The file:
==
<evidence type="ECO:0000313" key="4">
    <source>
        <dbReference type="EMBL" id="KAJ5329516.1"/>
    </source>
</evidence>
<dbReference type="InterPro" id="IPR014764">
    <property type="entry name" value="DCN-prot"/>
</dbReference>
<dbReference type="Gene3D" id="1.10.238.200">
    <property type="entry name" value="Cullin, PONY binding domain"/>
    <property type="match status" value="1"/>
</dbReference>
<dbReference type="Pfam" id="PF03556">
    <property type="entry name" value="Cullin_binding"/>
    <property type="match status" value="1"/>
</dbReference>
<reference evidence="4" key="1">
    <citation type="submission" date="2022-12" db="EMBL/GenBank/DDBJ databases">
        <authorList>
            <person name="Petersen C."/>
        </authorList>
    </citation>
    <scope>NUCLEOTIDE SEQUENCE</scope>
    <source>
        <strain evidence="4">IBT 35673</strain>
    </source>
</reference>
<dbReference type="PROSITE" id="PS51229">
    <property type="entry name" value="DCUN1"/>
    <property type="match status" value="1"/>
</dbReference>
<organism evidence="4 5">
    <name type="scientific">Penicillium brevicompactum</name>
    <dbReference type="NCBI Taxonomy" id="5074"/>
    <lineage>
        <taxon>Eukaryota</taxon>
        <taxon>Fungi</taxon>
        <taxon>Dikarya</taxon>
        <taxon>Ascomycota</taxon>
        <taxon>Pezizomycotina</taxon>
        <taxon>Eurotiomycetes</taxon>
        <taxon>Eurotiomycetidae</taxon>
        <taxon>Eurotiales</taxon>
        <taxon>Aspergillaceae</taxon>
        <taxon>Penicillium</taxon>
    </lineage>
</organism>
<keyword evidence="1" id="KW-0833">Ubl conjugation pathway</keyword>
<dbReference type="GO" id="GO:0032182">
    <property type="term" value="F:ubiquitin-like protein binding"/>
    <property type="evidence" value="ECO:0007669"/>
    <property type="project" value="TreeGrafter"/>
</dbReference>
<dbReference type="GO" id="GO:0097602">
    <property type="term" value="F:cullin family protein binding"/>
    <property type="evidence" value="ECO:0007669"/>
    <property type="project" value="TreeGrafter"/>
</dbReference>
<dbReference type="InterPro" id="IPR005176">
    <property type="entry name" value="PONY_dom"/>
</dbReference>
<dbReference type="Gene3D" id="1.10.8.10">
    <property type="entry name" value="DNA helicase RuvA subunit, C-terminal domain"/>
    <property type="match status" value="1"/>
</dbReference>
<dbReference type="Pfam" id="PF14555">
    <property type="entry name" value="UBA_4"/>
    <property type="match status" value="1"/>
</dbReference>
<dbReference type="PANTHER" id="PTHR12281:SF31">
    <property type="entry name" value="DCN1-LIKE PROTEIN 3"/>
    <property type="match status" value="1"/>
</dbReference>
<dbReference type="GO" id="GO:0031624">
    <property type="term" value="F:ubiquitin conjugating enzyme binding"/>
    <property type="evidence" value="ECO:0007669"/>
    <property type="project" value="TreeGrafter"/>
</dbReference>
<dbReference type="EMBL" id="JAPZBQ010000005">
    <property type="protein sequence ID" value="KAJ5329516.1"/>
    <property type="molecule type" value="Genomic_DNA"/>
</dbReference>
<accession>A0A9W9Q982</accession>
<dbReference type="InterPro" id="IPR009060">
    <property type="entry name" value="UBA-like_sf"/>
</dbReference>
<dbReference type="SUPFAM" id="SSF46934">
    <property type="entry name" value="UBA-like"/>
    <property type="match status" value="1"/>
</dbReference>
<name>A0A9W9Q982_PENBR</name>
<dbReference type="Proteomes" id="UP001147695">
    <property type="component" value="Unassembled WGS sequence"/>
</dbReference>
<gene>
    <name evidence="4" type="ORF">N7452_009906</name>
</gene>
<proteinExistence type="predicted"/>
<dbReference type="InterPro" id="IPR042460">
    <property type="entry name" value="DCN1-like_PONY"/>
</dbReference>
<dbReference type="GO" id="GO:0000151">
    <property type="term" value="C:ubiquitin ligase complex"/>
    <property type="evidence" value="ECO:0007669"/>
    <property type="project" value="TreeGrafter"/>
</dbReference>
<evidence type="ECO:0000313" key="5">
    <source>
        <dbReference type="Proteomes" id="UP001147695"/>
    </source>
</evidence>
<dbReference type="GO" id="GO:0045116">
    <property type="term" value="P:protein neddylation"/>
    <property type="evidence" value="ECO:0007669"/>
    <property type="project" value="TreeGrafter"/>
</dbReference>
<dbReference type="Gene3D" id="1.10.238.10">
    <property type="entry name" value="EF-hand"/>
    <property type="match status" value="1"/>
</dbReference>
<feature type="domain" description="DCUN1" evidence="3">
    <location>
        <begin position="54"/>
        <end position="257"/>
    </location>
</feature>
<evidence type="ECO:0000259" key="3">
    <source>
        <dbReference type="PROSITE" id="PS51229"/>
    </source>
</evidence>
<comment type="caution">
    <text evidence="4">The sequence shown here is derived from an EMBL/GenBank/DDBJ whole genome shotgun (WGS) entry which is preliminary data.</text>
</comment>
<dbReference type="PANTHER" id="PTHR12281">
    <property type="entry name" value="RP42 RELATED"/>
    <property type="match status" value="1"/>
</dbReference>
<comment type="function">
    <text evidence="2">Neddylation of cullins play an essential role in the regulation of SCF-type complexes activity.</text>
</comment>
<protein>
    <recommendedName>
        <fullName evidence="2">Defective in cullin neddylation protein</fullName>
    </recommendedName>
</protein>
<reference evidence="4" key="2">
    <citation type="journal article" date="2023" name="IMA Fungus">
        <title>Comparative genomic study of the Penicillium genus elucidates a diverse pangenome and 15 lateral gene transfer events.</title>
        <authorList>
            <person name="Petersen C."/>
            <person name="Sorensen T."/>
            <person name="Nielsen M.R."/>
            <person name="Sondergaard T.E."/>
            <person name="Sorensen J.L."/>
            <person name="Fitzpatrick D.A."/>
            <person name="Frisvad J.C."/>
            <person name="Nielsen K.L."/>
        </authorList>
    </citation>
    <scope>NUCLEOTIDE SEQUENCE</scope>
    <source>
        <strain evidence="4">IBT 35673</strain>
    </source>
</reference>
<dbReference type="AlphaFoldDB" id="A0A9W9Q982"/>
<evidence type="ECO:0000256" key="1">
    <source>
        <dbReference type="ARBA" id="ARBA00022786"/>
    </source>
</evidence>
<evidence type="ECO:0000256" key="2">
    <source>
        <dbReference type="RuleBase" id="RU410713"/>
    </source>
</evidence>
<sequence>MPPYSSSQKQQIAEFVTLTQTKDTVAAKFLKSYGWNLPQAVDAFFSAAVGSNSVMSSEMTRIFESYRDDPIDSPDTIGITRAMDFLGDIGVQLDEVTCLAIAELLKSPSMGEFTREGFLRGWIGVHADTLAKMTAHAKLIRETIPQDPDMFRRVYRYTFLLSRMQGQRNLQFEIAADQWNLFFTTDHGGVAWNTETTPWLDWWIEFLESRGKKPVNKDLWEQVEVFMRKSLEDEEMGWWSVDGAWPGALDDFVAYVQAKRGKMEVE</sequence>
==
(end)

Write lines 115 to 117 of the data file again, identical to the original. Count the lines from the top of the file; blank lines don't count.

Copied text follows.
    <property type="project" value="TreeGrafter"/>
</dbReference>
<dbReference type="Gene3D" id="1.10.238.10">